In parts of California, so much groundwater has been pumped from the earth that the land is literally sinking, an issue that is now costing that state billions of dollars as it struggles to repair damaged infrastructure.

Of course, humans are not the only ones affected by these rapid, sweeping changes. Large die-offs of birds, whales, antelope and other animals across the globe are now being attributed, in large part, to ACD.

ACD is even affecting the behavior of our planet as it makes its way around the solar system.

“Unprecedented” numbers of murre seabirds have met their fate in a massive die-off across large areas of Alaska, and scientists are attributing it to starvation caused by ecosystem changes fueled by ACD. This isn’t a huge surprise; data from studies from both 2007 and 2012 warned that melting snow and permafrost were causing huge drops in lemming populations, which would impact food sources for many species, causing a rippling effect across the entire ecosystem of that part of the world.

It’s not just fauna that is threatened – flora is also experiencing ACD-fueled die-offs. Across the US Southwest, a recent study warns that ACD could likely trigger a “massive” die-off of coniferous trees, including junipers and pinon pines, sometime during this century.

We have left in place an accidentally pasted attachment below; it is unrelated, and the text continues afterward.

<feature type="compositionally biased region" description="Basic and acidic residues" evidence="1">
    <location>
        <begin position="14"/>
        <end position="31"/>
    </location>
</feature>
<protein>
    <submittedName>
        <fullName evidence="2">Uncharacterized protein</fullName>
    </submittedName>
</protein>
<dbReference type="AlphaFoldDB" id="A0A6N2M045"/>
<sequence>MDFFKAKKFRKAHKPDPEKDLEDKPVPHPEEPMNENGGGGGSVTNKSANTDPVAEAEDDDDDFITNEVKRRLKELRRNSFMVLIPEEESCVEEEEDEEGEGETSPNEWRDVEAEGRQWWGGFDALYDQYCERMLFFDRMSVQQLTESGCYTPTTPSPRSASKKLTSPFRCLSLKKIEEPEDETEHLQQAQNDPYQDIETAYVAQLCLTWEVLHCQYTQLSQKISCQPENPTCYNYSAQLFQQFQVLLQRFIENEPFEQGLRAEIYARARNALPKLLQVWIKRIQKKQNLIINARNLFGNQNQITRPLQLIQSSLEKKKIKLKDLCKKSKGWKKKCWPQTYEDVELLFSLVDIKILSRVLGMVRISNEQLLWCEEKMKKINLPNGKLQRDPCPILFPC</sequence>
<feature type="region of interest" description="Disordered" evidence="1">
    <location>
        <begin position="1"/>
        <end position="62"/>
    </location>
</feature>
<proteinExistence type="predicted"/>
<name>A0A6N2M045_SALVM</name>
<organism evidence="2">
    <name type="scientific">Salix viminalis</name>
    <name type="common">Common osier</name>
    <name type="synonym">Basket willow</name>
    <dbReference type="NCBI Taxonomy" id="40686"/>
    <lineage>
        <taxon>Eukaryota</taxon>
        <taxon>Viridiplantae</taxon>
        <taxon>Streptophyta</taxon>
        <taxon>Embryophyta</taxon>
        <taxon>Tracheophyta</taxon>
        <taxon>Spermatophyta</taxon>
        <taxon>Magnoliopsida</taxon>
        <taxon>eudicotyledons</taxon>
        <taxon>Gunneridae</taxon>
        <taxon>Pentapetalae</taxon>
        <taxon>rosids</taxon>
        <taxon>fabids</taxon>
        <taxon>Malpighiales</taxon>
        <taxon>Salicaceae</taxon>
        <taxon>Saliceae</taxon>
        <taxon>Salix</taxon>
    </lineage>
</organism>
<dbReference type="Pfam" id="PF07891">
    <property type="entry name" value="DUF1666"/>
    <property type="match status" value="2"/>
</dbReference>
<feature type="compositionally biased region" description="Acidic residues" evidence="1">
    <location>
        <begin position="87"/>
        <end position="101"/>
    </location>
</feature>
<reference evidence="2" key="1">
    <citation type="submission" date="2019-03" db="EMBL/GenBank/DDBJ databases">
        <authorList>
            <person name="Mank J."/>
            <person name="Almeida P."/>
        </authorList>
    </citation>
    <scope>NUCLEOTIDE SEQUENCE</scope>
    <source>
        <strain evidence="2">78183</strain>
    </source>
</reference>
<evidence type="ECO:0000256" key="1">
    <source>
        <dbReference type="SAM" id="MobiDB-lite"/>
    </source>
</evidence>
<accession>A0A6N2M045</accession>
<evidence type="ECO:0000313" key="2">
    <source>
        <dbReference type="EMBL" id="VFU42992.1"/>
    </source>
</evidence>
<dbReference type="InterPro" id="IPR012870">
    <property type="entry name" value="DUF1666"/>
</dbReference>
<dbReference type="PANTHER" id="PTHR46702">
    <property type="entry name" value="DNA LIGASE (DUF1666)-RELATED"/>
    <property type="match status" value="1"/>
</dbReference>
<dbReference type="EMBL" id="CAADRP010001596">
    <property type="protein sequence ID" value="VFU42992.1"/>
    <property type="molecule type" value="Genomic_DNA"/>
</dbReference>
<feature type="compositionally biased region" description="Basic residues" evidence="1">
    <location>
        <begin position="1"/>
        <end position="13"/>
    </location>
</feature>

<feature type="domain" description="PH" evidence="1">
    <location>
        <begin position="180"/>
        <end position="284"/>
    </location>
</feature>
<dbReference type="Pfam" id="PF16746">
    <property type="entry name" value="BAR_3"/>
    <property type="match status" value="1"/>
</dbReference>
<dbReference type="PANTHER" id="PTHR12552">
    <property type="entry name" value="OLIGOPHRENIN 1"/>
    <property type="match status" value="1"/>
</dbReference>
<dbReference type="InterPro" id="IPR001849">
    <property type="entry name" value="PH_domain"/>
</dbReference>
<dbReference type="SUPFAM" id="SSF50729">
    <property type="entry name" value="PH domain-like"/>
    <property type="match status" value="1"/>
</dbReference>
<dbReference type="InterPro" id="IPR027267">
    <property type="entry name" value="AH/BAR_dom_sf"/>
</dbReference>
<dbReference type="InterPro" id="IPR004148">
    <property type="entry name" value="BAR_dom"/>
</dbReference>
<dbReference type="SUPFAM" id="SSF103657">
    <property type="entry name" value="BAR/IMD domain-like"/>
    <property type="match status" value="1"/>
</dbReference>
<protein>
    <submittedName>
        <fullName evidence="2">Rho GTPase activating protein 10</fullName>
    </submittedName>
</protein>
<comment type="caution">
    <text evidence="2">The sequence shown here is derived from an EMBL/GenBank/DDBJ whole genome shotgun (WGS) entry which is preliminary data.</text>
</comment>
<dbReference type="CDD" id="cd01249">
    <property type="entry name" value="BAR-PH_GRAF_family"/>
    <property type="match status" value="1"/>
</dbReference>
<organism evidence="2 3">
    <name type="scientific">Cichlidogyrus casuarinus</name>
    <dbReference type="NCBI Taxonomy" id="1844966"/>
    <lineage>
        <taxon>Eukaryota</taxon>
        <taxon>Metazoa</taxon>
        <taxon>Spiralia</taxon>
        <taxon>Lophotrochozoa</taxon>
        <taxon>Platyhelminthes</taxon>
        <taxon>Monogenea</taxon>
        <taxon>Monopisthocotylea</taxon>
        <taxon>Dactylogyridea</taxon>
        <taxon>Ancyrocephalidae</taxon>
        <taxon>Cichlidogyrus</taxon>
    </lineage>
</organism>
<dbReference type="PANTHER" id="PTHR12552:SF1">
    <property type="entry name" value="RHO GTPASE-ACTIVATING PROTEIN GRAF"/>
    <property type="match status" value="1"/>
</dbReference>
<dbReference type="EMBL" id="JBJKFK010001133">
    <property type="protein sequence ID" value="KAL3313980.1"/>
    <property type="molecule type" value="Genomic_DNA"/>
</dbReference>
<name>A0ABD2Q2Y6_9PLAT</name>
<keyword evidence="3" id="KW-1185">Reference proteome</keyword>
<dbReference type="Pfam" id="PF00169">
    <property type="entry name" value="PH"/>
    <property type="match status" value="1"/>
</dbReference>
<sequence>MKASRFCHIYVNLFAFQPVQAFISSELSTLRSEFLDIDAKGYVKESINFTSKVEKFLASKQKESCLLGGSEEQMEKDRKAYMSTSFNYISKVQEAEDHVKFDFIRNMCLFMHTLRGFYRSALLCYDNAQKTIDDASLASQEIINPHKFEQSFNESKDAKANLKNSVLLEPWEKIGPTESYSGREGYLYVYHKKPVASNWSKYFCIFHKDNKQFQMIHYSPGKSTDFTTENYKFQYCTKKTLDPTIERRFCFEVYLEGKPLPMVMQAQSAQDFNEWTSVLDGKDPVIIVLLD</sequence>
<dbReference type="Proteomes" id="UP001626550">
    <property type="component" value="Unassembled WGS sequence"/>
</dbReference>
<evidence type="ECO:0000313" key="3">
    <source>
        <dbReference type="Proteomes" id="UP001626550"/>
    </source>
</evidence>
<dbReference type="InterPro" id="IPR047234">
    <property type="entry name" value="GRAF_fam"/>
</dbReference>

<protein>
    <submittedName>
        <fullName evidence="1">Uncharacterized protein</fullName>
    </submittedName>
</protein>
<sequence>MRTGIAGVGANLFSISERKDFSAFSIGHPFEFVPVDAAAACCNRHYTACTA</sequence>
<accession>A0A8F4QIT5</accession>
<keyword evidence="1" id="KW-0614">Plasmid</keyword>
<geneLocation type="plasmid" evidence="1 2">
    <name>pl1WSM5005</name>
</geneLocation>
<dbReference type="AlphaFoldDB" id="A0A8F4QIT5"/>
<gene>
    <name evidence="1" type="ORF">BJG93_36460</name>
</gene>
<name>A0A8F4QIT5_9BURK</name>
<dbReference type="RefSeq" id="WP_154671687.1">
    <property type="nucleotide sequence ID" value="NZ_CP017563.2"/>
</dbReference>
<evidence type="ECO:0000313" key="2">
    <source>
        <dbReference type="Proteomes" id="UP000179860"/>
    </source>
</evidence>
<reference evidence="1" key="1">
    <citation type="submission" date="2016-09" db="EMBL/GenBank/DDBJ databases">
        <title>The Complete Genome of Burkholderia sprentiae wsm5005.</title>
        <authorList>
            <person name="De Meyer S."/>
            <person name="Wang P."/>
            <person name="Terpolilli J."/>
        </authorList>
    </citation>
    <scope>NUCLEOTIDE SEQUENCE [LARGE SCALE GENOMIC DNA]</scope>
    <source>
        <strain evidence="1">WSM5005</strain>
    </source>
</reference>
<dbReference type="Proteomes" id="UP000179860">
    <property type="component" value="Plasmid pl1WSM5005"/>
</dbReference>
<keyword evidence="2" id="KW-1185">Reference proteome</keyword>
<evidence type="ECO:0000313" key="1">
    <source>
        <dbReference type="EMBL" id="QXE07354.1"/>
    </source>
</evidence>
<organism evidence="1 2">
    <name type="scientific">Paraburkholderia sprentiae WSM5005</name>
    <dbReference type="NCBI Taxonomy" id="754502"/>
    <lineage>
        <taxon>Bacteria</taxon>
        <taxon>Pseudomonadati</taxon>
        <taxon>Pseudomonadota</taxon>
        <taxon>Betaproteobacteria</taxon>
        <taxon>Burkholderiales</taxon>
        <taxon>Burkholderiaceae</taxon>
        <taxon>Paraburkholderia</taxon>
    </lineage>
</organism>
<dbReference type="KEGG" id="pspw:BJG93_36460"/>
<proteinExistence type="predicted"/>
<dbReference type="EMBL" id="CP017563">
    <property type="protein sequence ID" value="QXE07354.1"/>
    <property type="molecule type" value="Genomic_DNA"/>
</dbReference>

In the UK, the Butterfly Conservation charity recently released a study showing that three-quarters of the UK’s butterfly species have declined in just the past 40 years. Along with habitat destruction and the increased use of pesticides, ACD was named as one of the primary culprits.

ACD is even affecting the behavior of our planet as it makes its way around the solar system. Climate disruption has now been shown to be causing the rotation of the entire planet to slow, thus making days longer in length. This is due to the amount of melting taking place across the world’s glaciers, which is adding to global sea level rise from that melt water, which is what is slowing down rotation.

Melting ice in Antarctica, both on land and in the water, is causing a large number of countries to position themselves on the icy continent in an effort to exert influence, looking forward to the day when the treaties that currently protect that continent from resource extraction and militarization expire.

Water

In Europe, the future of most of the continent’s ski industry is in doubt, as ACD-fueled temperatures are resulting in less snow and seasons are shortening.

Increasing planetary temperatures are now heating up all of the oceans – much faster than we previously thought. In fact, a recent study shows that the deep ocean has warmed as much in the last 20 years as it had during the previous 100 years combined.